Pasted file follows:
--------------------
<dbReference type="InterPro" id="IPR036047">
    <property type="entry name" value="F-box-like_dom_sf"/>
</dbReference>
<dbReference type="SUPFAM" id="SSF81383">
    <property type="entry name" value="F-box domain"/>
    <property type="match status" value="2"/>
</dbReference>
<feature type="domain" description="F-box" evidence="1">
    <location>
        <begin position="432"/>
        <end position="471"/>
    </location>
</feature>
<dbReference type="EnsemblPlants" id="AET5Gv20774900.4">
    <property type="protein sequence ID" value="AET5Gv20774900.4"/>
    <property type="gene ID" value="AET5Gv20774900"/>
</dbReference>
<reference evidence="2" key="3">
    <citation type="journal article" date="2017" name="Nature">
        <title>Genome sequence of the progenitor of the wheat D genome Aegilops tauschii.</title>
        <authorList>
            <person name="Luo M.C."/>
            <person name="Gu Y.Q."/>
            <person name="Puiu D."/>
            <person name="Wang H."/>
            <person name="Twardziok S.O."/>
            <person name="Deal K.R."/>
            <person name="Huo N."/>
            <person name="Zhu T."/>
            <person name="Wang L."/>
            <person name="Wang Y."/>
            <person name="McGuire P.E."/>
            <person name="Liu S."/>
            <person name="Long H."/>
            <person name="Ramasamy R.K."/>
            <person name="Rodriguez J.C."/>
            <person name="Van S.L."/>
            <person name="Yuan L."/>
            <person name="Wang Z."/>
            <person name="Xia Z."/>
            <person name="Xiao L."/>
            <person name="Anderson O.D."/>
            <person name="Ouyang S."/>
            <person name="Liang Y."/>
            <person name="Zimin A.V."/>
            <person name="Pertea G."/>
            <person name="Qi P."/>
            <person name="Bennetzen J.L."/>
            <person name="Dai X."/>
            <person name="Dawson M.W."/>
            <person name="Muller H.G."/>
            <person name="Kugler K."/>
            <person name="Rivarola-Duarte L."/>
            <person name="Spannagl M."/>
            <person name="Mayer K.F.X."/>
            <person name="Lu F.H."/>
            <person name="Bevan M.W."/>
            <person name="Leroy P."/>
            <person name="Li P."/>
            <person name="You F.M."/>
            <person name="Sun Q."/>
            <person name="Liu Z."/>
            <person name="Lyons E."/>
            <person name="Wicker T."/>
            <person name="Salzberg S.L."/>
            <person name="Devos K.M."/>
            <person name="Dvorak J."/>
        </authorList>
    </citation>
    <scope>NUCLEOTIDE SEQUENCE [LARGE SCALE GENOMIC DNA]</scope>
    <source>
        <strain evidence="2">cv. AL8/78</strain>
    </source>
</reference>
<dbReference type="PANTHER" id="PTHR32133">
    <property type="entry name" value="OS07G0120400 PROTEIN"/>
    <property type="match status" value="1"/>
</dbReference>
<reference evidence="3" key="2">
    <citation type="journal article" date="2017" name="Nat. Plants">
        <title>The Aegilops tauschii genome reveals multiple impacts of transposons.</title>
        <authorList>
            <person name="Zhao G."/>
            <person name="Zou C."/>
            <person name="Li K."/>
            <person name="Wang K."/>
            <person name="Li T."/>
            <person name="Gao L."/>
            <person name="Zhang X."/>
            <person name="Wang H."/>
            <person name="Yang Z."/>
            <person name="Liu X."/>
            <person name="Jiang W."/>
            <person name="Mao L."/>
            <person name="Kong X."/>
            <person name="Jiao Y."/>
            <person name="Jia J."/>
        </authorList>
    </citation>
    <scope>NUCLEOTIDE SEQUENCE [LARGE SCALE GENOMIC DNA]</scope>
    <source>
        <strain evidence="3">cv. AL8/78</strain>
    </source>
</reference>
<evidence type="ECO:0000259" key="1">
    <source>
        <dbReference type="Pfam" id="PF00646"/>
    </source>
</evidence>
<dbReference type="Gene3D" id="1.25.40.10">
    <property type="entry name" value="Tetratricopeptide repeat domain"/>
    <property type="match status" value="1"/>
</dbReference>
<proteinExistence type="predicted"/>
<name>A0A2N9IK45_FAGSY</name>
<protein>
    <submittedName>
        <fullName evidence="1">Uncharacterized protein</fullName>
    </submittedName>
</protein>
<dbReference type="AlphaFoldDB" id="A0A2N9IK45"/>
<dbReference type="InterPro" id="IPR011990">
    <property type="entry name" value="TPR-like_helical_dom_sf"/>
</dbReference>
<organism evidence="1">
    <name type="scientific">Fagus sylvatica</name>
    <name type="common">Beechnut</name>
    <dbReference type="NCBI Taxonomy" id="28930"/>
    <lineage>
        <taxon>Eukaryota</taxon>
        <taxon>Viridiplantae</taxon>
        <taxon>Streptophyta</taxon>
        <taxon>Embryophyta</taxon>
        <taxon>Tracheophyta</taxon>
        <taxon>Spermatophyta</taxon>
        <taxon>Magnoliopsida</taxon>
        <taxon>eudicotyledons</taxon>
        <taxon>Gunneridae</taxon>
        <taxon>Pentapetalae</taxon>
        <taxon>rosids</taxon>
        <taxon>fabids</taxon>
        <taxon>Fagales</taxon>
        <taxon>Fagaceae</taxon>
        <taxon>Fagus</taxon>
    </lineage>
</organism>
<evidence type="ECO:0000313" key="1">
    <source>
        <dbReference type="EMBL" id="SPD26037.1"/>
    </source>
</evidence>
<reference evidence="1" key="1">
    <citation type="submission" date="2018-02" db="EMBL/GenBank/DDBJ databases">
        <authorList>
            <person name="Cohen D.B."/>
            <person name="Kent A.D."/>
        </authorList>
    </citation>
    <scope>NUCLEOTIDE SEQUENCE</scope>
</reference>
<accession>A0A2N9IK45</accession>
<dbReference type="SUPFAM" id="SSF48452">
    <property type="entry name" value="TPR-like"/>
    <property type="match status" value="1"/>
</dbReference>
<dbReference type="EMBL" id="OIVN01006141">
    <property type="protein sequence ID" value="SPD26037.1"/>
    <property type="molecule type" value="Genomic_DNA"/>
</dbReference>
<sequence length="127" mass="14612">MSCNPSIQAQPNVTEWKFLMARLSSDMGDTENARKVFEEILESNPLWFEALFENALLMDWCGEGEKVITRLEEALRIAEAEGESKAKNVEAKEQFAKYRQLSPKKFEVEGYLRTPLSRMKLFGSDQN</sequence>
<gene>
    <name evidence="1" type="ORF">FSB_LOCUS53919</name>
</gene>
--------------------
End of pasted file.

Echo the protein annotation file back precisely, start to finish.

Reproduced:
<dbReference type="InterPro" id="IPR036047">
    <property type="entry name" value="F-box-like_dom_sf"/>
</dbReference>
<dbReference type="SUPFAM" id="SSF81383">
    <property type="entry name" value="F-box domain"/>
    <property type="match status" value="2"/>
</dbReference>
<feature type="domain" description="F-box" evidence="1">
    <location>
        <begin position="432"/>
        <end position="471"/>
    </location>
</feature>
<dbReference type="EnsemblPlants" id="AET5Gv20774900.4">
    <property type="protein sequence ID" value="AET5Gv20774900.4"/>
    <property type="gene ID" value="AET5Gv20774900"/>
</dbReference>
<reference evidence="2" key="3">
    <citation type="journal article" date="2017" name="Nature">
        <title>Genome sequence of the progenitor of the wheat D genome Aegilops tauschii.</title>
        <authorList>
            <person name="Luo M.C."/>
            <person name="Gu Y.Q."/>
            <person name="Puiu D."/>
            <person name="Wang H."/>
            <person name="Twardziok S.O."/>
            <person name="Deal K.R."/>
            <person name="Huo N."/>
            <person name="Zhu T."/>
            <person name="Wang L."/>
            <person name="Wang Y."/>
            <person name="McGuire P.E."/>
            <person name="Liu S."/>
            <person name="Long H."/>
            <person name="Ramasamy R.K."/>
            <person name="Rodriguez J.C."/>
            <person name="Van S.L."/>
            <person name="Yuan L."/>
            <person name="Wang Z."/>
            <person name="Xia Z."/>
            <person name="Xiao L."/>
            <person name="Anderson O.D."/>
            <person name="Ouyang S."/>
            <person name="Liang Y."/>
            <person name="Zimin A.V."/>
            <person name="Pertea G."/>
            <person name="Qi P."/>
            <person name="Bennetzen J.L."/>
            <person name="Dai X."/>
            <person name="Dawson M.W."/>
            <person name="Muller H.G."/>
            <person name="Kugler K."/>
            <person name="Rivarola-Duarte L."/>
            <person name="Spannagl M."/>
            <person name="Mayer K.F.X."/>
            <person name="Lu F.H."/>
            <person name="Bevan M.W."/>
            <person name="Leroy P."/>
            <person name="Li P."/>
            <person name="You F.M."/>
            <person name="Sun Q."/>
            <person name="Liu Z."/>
            <person name="Lyons E."/>
            <person name="Wicker T."/>
            <person name="Salzberg S.L."/>
            <person name="Devos K.M."/>
            <person name="Dvorak J."/>
        </authorList>
    </citation>
    <scope>NUCLEOTIDE SEQUENCE [LARGE SCALE GENOMIC DNA]</scope>
    <source>
        <strain evidence="2">cv. AL8/78</strain>
    </source>
</reference>
<dbReference type="PANTHER" id="PTHR32133">
    <property type="entry name" value="OS07G0120400 PROTEIN"/>
    <property type="match status" value="1"/>
</dbReference>
<reference evidence="3" key="2">
    <citation type="journal article" date="2017" name="Nat. Plants">
        <title>The Aegilops tauschii genome reveals multiple impacts of transposons.</title>
        <authorList>
            <person name="Zhao G."/>
            <person name="Zou C."/>
            <person name="Li K."/>
            <person name="Wang K."/>
            <person name="Li T."/>
            <person name="Gao L."/>
            <person name="Zhang X."/>
            <person name="Wang H."/>
            <person name="Yang Z."/>
            <person name="Liu X."/>
            <person name="Jiang W."/>
            <person name="Mao L."/>
            <person name="Kong X."/>
            <person name="Jiao Y."/>
            <person name="Jia J."/>
        </authorList>
    </citation>
    <scope>NUCLEOTIDE SEQUENCE [LARGE SCALE GENOMIC DNA]</scope>
    <source>
        <strain evidence="3">cv. AL8/78</strain>
    </source>
</reference>
<evidence type="ECO:0000259" key="1">
    <source>
        <dbReference type="Pfam" id="PF00646"/>
    </source>
</evidence>
<dbReference type="Gene3D" id="1.25.40.10">
    <property type="entry name" value="Tetratricopeptide repeat domain"/>
    <property type="match status" value="1"/>
</dbReference>
<proteinExistence type="predicted"/>
<name>A0A2N9IK45_FAGSY</name>
<protein>
    <submittedName>
        <fullName evidence="1">Uncharacterized protein</fullName>
    </submittedName>
</protein>
<dbReference type="AlphaFoldDB" id="A0A2N9IK45"/>
<dbReference type="InterPro" id="IPR011990">
    <property type="entry name" value="TPR-like_helical_dom_sf"/>
</dbReference>
<organism evidence="1">
    <name type="scientific">Fagus sylvatica</name>
    <name type="common">Beechnut</name>
    <dbReference type="NCBI Taxonomy" id="28930"/>
    <lineage>
        <taxon>Eukaryota</taxon>
        <taxon>Viridiplantae</taxon>
        <taxon>Streptophyta</taxon>
        <taxon>Embryophyta</taxon>
        <taxon>Tracheophyta</taxon>
        <taxon>Spermatophyta</taxon>
        <taxon>Magnoliopsida</taxon>
        <taxon>eudicotyledons</taxon>
        <taxon>Gunneridae</taxon>
        <taxon>Pentapetalae</taxon>
        <taxon>rosids</taxon>
        <taxon>fabids</taxon>
        <taxon>Fagales</taxon>
        <taxon>Fagaceae</taxon>
        <taxon>Fagus</taxon>
    </lineage>
</organism>
<evidence type="ECO:0000313" key="1">
    <source>
        <dbReference type="EMBL" id="SPD26037.1"/>
    </source>
</evidence>
<reference evidence="1" key="1">
    <citation type="submission" date="2018-02" db="EMBL/GenBank/DDBJ databases">
        <authorList>
            <person name="Cohen D.B."/>
            <person name="Kent A.D."/>
        </authorList>
    </citation>
    <scope>NUCLEOTIDE SEQUENCE</scope>
</reference>
<accession>A0A2N9IK45</accession>
<dbReference type="SUPFAM" id="SSF48452">
    <property type="entry name" value="TPR-like"/>
    <property type="match status" value="1"/>
</dbReference>
<dbReference type="EMBL" id="OIVN01006141">
    <property type="protein sequence ID" value="SPD26037.1"/>
    <property type="molecule type" value="Genomic_DNA"/>
</dbReference>
<sequence length="127" mass="14612">MSCNPSIQAQPNVTEWKFLMARLSSDMGDTENARKVFEEILESNPLWFEALFENALLMDWCGEGEKVITRLEEALRIAEAEGESKAKNVEAKEQFAKYRQLSPKKFEVEGYLRTPLSRMKLFGSDQN</sequence>
<gene>
    <name evidence="1" type="ORF">FSB_LOCUS53919</name>
</gene>